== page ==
We had plateaued on bleak and distressing terrain, more tolerable than her previous habitat but too unwelcoming to live on comfortably for the rest of her life, and yet with no detectable path towards more hospitable ground.

Frustrated by the protracted lack of movement, I began to see discharge as a very attractive option. I discussed this with my peer supervision group.

Effective group supervision provides a context where fruitful consultation can take place and better decisions about the most fruitful line of action can be made. We decided that I should continue with the processes of exploration but make sure that I did not continue my habit of stepping in relatively early to rescue her in sessions from her frequent experiences of intense distress.

I continued to see her. Laura and I consulted carefully and jointly agreed that I would allow her to sink right into the “heart of darkness” in order to explore it more fully and understand it more clearly. The very next session, when we first put this plan into action, after I had left her alone in her silence for something like half an hour, Laura came to a powerful realisation at the heart of a very intense darkness. She said: “I think my mother threw me away even before I was born.” Thankfully consultation had helped me manage to avoid doing something similar by discharging her before we had resolved the causes of her depression.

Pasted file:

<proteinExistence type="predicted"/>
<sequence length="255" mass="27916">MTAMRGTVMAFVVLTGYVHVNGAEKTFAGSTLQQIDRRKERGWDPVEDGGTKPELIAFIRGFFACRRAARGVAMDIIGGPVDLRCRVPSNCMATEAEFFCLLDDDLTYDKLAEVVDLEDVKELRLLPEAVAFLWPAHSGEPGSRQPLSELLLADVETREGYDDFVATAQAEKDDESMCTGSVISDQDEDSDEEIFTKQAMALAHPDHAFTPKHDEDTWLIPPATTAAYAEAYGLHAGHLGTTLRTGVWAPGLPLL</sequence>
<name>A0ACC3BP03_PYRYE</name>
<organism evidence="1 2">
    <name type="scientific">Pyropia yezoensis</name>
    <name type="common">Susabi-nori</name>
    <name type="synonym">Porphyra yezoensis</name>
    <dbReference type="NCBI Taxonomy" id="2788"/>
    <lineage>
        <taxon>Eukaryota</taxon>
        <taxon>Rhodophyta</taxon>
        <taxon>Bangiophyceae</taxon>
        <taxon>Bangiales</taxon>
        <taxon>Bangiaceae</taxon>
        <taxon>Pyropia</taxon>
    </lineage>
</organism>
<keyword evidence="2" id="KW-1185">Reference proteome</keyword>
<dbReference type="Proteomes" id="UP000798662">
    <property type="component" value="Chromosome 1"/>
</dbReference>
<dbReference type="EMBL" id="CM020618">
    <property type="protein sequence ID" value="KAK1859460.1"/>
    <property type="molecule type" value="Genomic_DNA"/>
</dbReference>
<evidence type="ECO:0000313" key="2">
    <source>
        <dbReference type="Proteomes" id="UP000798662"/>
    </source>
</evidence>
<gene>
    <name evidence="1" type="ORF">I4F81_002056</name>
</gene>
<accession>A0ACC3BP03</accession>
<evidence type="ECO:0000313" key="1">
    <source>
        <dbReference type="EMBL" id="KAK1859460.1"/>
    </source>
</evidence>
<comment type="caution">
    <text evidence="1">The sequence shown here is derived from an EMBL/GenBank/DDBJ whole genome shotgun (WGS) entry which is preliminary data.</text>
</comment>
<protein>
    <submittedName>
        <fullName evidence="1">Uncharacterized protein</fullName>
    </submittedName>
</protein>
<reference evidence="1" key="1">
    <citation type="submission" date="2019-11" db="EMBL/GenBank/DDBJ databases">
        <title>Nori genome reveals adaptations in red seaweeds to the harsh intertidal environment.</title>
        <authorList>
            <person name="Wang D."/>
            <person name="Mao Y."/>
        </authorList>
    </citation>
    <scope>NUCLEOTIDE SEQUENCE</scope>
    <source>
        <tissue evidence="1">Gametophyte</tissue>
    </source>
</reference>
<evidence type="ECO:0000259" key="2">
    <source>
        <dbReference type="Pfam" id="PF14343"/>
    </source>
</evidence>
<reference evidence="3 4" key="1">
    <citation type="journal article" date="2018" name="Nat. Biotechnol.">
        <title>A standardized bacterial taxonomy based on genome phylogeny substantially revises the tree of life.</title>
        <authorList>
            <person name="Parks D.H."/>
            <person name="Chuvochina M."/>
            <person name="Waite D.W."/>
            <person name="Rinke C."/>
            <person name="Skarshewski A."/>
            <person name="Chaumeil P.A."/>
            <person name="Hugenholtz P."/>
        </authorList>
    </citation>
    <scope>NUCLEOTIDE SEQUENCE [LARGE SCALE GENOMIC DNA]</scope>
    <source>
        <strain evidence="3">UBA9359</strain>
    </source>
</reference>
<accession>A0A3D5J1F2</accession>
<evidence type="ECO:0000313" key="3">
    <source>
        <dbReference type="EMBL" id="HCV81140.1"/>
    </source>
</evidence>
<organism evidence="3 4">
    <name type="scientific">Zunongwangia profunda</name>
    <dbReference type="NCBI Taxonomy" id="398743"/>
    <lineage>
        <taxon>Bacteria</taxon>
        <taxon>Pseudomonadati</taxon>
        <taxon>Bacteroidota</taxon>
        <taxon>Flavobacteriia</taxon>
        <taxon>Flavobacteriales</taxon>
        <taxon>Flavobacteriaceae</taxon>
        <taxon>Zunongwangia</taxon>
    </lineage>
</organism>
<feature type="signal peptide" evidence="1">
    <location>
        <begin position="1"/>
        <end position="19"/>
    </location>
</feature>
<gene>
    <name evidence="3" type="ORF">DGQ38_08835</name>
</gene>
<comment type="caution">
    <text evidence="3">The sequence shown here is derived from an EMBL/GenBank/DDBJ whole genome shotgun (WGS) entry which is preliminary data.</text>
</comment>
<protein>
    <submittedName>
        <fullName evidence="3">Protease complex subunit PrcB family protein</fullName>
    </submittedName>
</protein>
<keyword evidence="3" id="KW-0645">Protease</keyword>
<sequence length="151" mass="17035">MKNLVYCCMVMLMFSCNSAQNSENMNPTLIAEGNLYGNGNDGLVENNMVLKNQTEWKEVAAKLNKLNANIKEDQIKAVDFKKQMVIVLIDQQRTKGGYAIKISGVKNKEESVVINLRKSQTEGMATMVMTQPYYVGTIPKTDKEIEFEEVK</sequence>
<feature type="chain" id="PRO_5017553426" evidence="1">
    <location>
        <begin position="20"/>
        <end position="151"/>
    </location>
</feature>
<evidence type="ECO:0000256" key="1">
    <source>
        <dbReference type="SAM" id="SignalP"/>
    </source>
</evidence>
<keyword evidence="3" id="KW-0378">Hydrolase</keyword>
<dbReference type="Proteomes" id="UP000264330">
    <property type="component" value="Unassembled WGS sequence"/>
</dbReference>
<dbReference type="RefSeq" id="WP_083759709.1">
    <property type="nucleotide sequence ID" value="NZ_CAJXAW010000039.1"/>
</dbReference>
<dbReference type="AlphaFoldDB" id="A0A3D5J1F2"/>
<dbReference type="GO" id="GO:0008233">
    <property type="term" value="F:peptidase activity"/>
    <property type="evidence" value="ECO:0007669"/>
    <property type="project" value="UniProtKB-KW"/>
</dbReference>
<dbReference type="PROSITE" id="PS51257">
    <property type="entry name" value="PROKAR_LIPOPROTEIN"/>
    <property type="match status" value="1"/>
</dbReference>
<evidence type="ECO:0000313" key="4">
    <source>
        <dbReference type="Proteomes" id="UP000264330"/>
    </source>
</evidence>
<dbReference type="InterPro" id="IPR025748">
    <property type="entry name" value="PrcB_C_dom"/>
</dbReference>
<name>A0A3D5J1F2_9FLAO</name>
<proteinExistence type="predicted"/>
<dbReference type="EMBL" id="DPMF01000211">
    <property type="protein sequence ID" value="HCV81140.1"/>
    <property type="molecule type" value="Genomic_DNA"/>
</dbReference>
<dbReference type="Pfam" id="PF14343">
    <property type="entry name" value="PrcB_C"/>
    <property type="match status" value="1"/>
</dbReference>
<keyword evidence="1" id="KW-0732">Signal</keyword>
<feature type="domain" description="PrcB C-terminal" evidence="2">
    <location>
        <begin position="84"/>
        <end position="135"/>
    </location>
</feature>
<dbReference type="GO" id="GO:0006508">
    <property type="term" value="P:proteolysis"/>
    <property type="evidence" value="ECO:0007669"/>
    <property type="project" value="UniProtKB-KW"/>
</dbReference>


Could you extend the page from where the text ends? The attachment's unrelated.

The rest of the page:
This paved the way for deeper and more fruitful explorations of the reality of her childhood, continuing to use the same reflective and consultative process I have been describing in this sequence of posts.

Ian’s Last Word on the Matter

P.: Is there anything else that you feel that you want to say that I haven’t brought out by the questions I’ve asked you?

I.: No, except that the pain, you know, the questions you asked were painful. And I didn’t want to answer them.

P.: And you didn’t see the point of answering them either, did you?